The combustion engine is the 2.0-L also used in the Outlander Sport. Although Mitsubishi describes it as "high efficiency," it doesn't operate on the Atkinson cycle (late intake valve closing). The reason apparently is the issue of getting significant Atkinson operation while integrating with the front and rear motors and AWD system.

Mitsubishi's engineering team is aiming for 20-mi (32 km) EV range, according to a company official. He added that the electric-drive package is being "tuned" very differently for the U.S. market. The objective is to improve launch and response in other modes, which could require a faster battery discharge rate during hard acceleration in EV mode. As configured for Europe, the Outlander can run in EV mode up to 70 mph (112 km/h).

The batteries are supplied by Lithium Energy Japan, a joint venture between GS Yuasa and Mitsubishi Motors Corp. It also is the battery source for the I-MIEV, the price leader among electric vehicles.

The Outlander PHEV was tested for durability in the 2015 Portalegre Baja 500, a Portuguese rally in which it finished third. The race vehicle's power system was slightly modified, using a 16 kW·h battery pack and control module changes for higher performance, including acceleration in EV mode up to 100 mph (160 km/h).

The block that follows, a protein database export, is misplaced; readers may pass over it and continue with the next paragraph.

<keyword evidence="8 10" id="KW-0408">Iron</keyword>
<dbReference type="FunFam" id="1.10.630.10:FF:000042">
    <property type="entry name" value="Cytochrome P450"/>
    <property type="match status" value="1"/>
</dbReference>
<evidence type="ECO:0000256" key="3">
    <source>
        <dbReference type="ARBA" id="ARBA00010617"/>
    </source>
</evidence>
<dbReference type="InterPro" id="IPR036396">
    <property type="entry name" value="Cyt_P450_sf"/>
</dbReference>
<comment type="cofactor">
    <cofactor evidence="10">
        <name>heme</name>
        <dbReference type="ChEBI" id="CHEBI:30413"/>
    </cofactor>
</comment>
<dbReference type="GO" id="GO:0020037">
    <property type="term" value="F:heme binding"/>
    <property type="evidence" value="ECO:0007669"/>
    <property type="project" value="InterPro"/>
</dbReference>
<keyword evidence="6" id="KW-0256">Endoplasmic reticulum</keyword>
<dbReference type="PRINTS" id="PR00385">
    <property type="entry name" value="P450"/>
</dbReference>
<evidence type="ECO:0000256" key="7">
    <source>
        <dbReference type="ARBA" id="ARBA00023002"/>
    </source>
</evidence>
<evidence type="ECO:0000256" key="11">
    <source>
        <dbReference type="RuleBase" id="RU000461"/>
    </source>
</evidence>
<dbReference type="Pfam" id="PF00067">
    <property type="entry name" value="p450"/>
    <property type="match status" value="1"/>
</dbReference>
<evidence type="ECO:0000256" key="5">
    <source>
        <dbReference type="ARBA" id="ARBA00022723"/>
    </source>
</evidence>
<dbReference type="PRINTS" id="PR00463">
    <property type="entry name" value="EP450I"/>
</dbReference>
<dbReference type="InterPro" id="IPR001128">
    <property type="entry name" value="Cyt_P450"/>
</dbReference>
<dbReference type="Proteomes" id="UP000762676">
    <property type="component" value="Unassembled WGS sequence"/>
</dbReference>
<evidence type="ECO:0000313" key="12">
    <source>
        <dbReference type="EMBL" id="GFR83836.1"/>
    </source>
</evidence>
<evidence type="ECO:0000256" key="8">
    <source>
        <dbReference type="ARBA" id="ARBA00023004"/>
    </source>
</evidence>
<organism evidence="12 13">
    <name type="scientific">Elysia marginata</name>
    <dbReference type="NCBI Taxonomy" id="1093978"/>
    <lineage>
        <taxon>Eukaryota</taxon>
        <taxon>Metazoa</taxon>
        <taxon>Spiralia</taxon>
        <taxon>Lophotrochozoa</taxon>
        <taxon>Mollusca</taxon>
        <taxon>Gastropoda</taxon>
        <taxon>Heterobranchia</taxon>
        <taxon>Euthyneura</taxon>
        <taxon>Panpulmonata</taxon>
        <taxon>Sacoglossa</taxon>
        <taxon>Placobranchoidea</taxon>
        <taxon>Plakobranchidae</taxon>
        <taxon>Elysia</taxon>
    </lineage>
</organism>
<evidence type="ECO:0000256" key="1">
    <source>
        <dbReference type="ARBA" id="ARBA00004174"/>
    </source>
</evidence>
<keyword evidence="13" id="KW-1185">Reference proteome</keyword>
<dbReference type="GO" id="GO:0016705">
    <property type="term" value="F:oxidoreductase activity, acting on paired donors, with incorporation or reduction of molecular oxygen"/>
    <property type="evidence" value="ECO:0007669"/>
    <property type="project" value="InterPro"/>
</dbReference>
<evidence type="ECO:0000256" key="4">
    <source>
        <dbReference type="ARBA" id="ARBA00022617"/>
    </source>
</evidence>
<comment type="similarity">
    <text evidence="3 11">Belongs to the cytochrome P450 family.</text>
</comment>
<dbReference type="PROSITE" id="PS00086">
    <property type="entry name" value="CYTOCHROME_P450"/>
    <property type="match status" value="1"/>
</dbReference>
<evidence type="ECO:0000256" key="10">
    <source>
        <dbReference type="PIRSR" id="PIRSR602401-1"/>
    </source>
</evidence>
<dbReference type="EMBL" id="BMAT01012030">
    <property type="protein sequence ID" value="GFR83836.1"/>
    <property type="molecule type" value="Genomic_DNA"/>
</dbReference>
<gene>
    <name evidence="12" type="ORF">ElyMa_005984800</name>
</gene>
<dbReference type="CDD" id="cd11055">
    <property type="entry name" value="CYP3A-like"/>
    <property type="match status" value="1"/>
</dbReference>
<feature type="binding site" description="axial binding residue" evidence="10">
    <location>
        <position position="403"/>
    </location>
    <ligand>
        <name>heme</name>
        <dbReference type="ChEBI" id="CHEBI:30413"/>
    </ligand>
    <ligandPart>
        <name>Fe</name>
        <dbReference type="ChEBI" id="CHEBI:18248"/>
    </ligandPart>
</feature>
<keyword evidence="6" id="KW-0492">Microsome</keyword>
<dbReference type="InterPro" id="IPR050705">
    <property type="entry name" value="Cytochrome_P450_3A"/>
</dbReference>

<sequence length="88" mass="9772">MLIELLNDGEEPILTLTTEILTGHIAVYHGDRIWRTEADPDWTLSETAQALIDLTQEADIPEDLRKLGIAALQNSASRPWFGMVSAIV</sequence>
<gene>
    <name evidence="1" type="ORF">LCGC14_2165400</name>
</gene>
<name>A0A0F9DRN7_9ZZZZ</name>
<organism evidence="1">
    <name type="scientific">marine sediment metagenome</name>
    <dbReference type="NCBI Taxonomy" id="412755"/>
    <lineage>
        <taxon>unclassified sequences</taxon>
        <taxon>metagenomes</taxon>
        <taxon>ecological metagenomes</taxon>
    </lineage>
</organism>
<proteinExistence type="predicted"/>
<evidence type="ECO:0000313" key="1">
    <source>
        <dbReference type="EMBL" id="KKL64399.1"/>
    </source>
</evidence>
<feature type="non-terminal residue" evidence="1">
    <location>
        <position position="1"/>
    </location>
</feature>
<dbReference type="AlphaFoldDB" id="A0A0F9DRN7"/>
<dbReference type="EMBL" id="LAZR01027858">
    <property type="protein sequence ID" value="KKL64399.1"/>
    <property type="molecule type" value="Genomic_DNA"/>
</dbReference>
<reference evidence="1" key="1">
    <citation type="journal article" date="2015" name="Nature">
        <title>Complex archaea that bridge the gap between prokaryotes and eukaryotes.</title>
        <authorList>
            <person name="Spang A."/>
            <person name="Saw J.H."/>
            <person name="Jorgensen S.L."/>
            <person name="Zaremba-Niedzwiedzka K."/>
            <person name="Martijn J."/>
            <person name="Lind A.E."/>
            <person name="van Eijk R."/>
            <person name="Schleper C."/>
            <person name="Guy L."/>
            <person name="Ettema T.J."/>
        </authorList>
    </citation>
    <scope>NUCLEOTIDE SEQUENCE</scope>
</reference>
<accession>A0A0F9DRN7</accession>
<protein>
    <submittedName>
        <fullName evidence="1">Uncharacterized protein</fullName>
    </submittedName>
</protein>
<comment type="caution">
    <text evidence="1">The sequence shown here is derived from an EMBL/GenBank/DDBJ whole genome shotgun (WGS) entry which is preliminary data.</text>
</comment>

Prime time: lower cost, faster recharge

While the Chevrolet Volt's 53-mi (85-km) range on battery power only is highest for a plug-in vehicle, the competition apparently has decided that the sweet spot of the market is about half that range. That's the case with Toyota's new Prius Prime, its smaller battery pack helping to reduce systems cost and reduce recharging time (the Prime recharges on 120-V in 5.3 h, vs. 13 h for the Volt). And the smaller pack helped designers create a more commodious interior and provide savings that in turn permitted standard features such as heated front seats and wireless phone charging.

The heated seats are particularly important, and combined with a Prime cabin pre-heated on household electricity before a winter drive, should result in much lower use of battery capacity and longer EV range. The heating system electric draw on electric vehicles has been shown to cause a major reduction (as high as over 40%) in winter EV range.